No Scrutiny Please, They’re Saudi.

This op-ed appeared in The Ottawa Citizen on October 1, 2015. 

In 2014, on the shores of Lake Geneva and next to the UN Office of the High Commissioner for Human Rights, a lavish ceremony was held to honour the recipient of the Moral Courage Award — an annual honour bestowed by UN Watch, a Geneva-based NGO dedicated to “(monitoring) the performance of the United Nations by the yardstick of its own Charter.“

Surrounded by Canadian diplomats and at least one fellow cabinet minister, Jason Kenney was feted “for demonstrating the courage to lead in upholding the founding principles of the United Nations, and defending the true principles of human rights.”

Lauding the Minister of Citizenship, Immigration and Multiculturalism, UN Watch executive director Hillel Neuer declared: “When others have been silent while serial perpetrators of human rights abuses like Iran and Syria seek to hijack the UN’s human rights and anti-racism causes, Minister Kenney has been a clear and consistent voice for their millions of victims, opposing tyranny, hypocrisy and injustice.”

Accepting the award “on behalf of my colleagues and Prime Minister Stephen Harper,” Kenney sought to reiterate what he, his colleagues, and the prime minister have long portrayed as their unequivocal stance in defending the rights and dignities of those living under the world’s most oppressive regimes.

“Human rights are not subject to interpretation,” he said. “They exist by virtue of the dignity of the individual person. They cannot be written off simply because a handful of particularly brutal regimes have been given a veto powers in a bureaucratic body.”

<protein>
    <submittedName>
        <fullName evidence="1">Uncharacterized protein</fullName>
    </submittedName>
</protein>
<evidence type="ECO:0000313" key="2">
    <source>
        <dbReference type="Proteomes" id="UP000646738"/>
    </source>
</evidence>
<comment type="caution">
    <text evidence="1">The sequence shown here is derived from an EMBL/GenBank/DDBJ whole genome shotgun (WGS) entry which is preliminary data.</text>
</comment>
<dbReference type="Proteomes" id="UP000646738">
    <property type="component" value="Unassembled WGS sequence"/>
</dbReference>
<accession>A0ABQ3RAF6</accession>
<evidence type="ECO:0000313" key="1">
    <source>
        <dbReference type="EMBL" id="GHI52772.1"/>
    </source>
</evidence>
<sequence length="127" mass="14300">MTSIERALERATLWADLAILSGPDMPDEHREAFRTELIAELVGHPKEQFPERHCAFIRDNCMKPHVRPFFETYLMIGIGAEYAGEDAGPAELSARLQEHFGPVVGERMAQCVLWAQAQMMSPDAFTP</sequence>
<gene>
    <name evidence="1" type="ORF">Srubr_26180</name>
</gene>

You’d expect, then, after word leaked that Saudi Arabia, a leader in the abuse of human rights, restriction of religious freedom, and repression of women, was selected to head a panel of independent experts on the UN Human Rights Council, that both Kenney and Harper would be among the prominent human rights advocates – including UN Watch – leading the condemnation of the appointment.

One could argue the confluence of events coinciding with this incomprehensible decision — allegations of indiscriminate killing of civilians and ethic cleansing of Shiites in the Saudi-led aerial campaign against the Houthi rebels in Yemen; the imminent beading and crucifixion of Ali al-Nimr, nephew of a well-known Shia cleric and prominent critic of the Saud dynasty, arrested as a 17-year-old high school student for taking part in pro-democracy protests — made it incumbent upon Kenney and Harper, both of whom position themselves as global leaders in human rights advocacy, to front the charge in seeking to have the UNHRC appointment rescinded, to call for for an investigation into atrocities in Yemen, to demand clemency for a man condemned to death simply for seeking political reform.

Instead, they’ve offered absolute silence on each crucial matter detailed above. That’s not to say the government’s relationship with the Saudis has gone entirely unmentioned in recent days: When questioned about the ethics of his government’s secretive, multi-billion dollar arms deal with Riyadh — secured without the requisite human rights assessments or assurances such weaponry wouldn’t be used against the civilian population — Harper defended Saudi Arabia as a valued ally. He was concerned only, evidently, about possible job losses in Ontario should the deal be axed.

A key element of the Conservatives’ re-election bid has been to present themselves as warriors against fundamentalist ideologies and extremist entities. That they’ve deemed a woman who — entirely of her own accord — wears a niqab a greater threat than providing arms to a regime which adheres to and exports the actual medieval ideology which imposes draconian dress codes on women hints at the emptiness beneath the government’s veil of nationalistic rhetoric and international proclamations of moral authority.